Fragrance Layering Beginner Guide – Different Way To Look At Fragrance
Think about how you apply a fragrance – what probably springs to mind is the act of spraying an eau de toilette a couple of times in the general direction of your neck or chest. But why just ‘spray and pray’ when you can create a longer-lasting; all-over scent impression by layering several products from your favorite fragrance’s body range? Or, if you’re feeling a bit more creative, how about layering completely different fragrances on top of each other to create something that’s unique to you? Whichever technique you fancy trying, here are a few useful fragrance layering tips.
Fragrance Layering Different Way To Look At Fragrance
Create A Lasting Impression
The easiest form of fragrance layering involves combining products from a brand’s body care range; to create a more intense, longer-lasting, top-to-toe scent. By using these products in tandem you don’t just increase its staying power though.
“Different toiletry mediums require different chemical adjustments, techniques, and bases to carry the fragrance successfully,” says James Craven, Perfume Archivist at London’s oldest independent perfumery, Les Senteurs.
“A skilled perfumer will vary their original fragrance formula for each layer and according to each product. Take Creed’s Green Irish Tweed, for instance: the soap may be richer in the musky woody accords, the gel more predominantly green and minty, the lotion feature a touch more violet… and so on.”
Layering, then, can give your favorite fragrance even more complexity as well as longevity.
“The fragrance will essentially be the same but each product will highlight a different aspect or a different mood,” he says.
What’s more, individual parts of the body have their own inherent smell and so will ‘wear’ fragrance in a different way and diffuse it at a different rate, making the effect continuous.
“Hair is an excellent conductor: it holds perfume most tenaciously,” says Craven; which is why fragranced shampoos and body washes are often a good investment.
Not all fragrances have accompanying body care collections, but many; like Aramis Classic, Acqua di Parma Colonia, Paco Rabanne 1 Million and Bleu de Chanel; have pretty extensive ranges infused with their scent. Personally, I’m a big fan of Tom Ford’s Oud Wood; which you can now buy as a soap bar, shower gel, body moisturizer, and body spray:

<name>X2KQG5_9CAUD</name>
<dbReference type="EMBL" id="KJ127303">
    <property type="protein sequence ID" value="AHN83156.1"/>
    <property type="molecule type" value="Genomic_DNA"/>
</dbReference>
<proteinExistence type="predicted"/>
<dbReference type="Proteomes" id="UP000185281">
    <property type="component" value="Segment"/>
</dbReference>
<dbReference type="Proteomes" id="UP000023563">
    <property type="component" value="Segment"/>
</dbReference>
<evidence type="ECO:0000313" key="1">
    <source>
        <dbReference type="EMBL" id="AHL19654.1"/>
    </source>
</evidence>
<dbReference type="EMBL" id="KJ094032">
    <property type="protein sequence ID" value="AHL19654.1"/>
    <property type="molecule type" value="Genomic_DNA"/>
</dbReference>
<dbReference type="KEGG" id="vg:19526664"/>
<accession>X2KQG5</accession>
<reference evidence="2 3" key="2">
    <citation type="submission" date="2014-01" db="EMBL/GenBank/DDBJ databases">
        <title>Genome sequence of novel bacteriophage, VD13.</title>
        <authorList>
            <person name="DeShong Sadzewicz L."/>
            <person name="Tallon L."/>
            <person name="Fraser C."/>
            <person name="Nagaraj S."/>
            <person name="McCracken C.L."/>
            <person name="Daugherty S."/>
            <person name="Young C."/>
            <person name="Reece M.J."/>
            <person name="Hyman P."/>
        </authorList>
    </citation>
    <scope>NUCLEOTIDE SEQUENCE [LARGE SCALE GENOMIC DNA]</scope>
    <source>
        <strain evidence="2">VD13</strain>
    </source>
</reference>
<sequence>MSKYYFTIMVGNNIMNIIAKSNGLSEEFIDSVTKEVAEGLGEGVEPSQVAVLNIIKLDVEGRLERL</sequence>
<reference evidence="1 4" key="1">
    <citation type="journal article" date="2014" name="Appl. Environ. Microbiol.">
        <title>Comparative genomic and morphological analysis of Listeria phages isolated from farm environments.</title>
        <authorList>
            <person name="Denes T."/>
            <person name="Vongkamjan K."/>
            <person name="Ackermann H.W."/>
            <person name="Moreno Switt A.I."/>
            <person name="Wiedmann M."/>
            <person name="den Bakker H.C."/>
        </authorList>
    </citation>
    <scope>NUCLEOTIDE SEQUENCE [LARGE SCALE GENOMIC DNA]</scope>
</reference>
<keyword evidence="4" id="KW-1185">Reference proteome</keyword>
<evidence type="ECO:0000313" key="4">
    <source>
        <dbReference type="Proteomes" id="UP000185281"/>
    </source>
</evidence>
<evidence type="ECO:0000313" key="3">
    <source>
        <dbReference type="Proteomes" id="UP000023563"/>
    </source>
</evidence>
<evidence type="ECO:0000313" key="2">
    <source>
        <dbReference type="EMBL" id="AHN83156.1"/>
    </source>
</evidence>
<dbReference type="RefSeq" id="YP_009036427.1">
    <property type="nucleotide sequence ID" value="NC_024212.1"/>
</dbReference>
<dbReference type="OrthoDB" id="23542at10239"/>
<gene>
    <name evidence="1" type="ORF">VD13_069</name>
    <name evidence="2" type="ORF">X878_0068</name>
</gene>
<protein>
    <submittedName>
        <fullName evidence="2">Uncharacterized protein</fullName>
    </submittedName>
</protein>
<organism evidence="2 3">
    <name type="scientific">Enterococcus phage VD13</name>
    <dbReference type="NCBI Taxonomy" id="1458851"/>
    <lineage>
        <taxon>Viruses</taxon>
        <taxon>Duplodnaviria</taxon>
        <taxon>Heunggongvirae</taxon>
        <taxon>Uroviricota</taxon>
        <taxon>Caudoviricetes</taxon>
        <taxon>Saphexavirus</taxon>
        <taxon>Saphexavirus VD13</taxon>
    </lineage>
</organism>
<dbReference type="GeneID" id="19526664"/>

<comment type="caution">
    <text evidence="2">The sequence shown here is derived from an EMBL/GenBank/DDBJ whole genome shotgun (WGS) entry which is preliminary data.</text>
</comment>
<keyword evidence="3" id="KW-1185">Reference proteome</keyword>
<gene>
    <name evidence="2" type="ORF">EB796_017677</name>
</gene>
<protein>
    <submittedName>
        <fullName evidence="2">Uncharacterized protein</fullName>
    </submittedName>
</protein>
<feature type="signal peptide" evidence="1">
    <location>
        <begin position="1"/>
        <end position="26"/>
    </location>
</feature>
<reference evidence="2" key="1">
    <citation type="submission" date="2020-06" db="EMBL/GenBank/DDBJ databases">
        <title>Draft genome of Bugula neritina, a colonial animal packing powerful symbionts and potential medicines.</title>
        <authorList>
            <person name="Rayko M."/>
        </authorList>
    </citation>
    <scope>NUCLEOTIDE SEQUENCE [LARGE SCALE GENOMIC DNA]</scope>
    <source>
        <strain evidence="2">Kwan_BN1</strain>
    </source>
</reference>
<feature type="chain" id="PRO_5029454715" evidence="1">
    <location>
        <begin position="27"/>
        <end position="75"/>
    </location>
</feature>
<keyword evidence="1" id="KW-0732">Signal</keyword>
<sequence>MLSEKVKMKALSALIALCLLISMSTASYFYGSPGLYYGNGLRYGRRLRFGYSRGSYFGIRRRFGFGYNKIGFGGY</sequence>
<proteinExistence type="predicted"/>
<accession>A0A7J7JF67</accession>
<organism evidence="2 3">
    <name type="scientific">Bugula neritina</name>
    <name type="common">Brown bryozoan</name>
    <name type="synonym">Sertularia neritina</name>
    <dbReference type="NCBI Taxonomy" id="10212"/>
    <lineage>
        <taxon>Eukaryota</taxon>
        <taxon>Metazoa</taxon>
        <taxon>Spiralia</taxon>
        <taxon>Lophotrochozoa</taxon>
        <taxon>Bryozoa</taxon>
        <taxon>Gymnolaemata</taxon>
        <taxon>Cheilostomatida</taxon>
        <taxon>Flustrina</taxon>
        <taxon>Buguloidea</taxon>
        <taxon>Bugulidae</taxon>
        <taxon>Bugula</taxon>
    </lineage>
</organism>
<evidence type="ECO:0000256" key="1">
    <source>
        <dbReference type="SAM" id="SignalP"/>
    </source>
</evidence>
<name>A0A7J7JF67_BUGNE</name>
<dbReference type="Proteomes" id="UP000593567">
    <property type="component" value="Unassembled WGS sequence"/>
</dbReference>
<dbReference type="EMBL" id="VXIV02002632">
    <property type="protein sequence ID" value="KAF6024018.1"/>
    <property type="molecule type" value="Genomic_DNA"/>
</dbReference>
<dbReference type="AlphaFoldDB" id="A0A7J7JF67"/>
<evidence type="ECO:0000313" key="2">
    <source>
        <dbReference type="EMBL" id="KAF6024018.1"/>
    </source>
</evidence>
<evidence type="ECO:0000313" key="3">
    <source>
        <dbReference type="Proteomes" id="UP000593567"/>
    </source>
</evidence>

Not all fragrances have extensive body care collections but many – like Aramis Classic, Acqua di Parma Colonia, Paco Rabanne 1 Million and Bleu de Chanel; have pretty extensive ranges infused with their fragrance. If you are a big fan of Tom Ford’s Oud Wood; you can now buy as a soap bar, shower gel, body moisturizer, and body spray:
You don’t have to use layering to boost your fragrance’s intensity though; you can also use it to create a more subtle scent impression.
Ideal for work, perhaps, when you want to smell good – but not so good your fragrance overpowers your co-workers; use a body wash, deodorant and aftershave balm in tandem but skip the eau de toilette itself.
The fragrance is just like food: some things go together naturally, others clash like the Titans. And since fragrance is one of the first things people notice about you; what you put on your pulse points is just as important as what you put on your plate.
“Most men tend to mix it all up when it comes to scents; shampoo, shower gel, deodorant, hair gel, and then on top of it all; cologne,” says acclaimed British perfumer Roja Dove. “That’s almost like saying ‘I love ties’ and then wearing every one you own all at once.”
The result is often a cacophony of competing smells. “Your own nose gets used to this after a while; so you may not be aware of the overall alchemy, but others certainly will be,” he warns.
The solution? If you’re not layering from a fragrance’s own body range (see above); try using products that at least share common notes. For example, if your eau de toilette is big on vetiver, black pepper and sandalwood, a black pepper body wash will probably complement, rather than work against it.
Try L’Occitane’s Eau De L’Occitan Pour Homme with Molton Brown’s Black Peppercorn Body Wash:
When Two Become One
“Although I’m not a fan myself; many people like combining fragrances and sometimes achieve striking results in the process,” says Craven. If you’re going to try layering two completely different scents; whether two EDTs or a body lotion/EDT combo; he suggests applying the heavier of the two first; letting it dry and then spraying the lighter one over the top.
As an experiment I tried this with Creed’s warm and earthy Original Vetiver and Balmain’s uber-fresh and citrusy Monsieur Balmain; which worked pretty well; as did the combo of Acqua di Parma Colonia and Aramis Classic; the former adding a refreshing and uplifting edge to the latter.
Whether they’re better together than apart is debatable; (every fragrance designed to be perfectly balanced remember). But it’s certainly fun to play perfumer:
Also worth considering are the colognes from The Library of Fragrance. Based around familiar smells; there are over 300 of them (with 101 available in the UK) and you can mix everything; from Fresh Ginger and Amber to Pure Soap and Play-Doh.
Trust me, you’ll never have more fun fragrance combining:
If you’re unsure about combining, though, Craven suggests starting your experiments with your existing collection. “Don’t spend a fortune doubling up on fragrances; until you discover whether you have a talent for combining; it does take a certain skill but can be rewarding – and, of course; if it works, you end up with a unique scent particular to you!”